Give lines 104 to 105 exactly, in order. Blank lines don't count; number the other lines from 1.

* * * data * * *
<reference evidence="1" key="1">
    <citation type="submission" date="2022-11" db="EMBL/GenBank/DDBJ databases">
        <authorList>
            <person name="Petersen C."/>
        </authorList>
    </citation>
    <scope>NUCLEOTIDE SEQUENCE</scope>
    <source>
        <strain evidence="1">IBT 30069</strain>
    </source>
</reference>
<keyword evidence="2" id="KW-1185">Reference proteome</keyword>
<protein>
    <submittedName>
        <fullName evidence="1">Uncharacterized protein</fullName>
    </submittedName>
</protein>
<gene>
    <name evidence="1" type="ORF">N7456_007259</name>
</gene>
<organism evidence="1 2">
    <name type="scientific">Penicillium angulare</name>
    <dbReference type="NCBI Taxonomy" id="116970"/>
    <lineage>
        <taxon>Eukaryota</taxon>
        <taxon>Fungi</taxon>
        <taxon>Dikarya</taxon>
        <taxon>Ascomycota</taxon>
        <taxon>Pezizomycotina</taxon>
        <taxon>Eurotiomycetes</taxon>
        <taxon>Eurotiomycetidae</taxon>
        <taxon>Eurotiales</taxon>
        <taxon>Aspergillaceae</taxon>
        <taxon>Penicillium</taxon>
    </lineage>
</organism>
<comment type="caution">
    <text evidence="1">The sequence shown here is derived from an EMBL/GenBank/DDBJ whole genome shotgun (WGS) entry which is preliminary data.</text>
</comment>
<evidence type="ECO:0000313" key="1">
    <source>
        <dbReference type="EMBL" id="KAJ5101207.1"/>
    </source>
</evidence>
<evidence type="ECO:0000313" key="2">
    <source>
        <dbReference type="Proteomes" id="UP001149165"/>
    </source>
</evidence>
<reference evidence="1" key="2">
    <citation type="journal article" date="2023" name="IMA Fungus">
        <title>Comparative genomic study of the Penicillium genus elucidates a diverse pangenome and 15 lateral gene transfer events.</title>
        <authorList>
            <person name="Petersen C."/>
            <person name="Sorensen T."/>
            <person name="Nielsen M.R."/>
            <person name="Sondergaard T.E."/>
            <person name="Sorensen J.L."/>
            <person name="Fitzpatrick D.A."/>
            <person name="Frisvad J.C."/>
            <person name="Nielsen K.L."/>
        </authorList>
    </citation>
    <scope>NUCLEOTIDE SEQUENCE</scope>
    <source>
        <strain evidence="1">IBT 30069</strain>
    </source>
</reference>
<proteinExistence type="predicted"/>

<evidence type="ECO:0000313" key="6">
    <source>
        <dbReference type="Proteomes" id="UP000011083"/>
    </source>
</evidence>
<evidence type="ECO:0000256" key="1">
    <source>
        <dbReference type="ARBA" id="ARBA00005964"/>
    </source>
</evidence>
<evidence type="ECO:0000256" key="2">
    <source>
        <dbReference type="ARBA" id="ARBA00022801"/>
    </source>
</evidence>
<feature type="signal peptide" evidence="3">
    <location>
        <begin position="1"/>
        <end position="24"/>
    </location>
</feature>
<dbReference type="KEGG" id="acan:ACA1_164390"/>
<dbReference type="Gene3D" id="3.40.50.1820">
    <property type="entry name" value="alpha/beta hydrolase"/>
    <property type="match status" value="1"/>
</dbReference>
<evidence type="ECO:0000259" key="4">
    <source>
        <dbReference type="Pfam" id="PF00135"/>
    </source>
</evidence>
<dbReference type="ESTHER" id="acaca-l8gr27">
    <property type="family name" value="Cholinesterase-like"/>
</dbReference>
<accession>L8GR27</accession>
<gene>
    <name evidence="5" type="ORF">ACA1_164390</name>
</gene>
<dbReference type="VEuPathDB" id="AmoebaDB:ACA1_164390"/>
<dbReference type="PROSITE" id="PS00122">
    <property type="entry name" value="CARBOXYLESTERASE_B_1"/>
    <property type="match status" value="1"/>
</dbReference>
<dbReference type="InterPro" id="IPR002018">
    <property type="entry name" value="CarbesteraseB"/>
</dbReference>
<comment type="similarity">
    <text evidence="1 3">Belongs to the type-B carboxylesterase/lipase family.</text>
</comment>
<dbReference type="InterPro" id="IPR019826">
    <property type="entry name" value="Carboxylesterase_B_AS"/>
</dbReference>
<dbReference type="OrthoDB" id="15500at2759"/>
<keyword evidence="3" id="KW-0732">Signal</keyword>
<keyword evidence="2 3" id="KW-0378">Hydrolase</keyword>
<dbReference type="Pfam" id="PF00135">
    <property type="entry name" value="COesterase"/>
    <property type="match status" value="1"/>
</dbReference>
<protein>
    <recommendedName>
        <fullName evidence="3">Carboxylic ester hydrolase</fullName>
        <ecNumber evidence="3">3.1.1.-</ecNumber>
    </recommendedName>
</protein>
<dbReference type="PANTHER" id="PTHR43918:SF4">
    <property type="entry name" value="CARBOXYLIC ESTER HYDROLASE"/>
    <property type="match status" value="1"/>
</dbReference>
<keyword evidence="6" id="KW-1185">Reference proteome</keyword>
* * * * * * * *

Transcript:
<accession>L8GR27</accession>
<gene>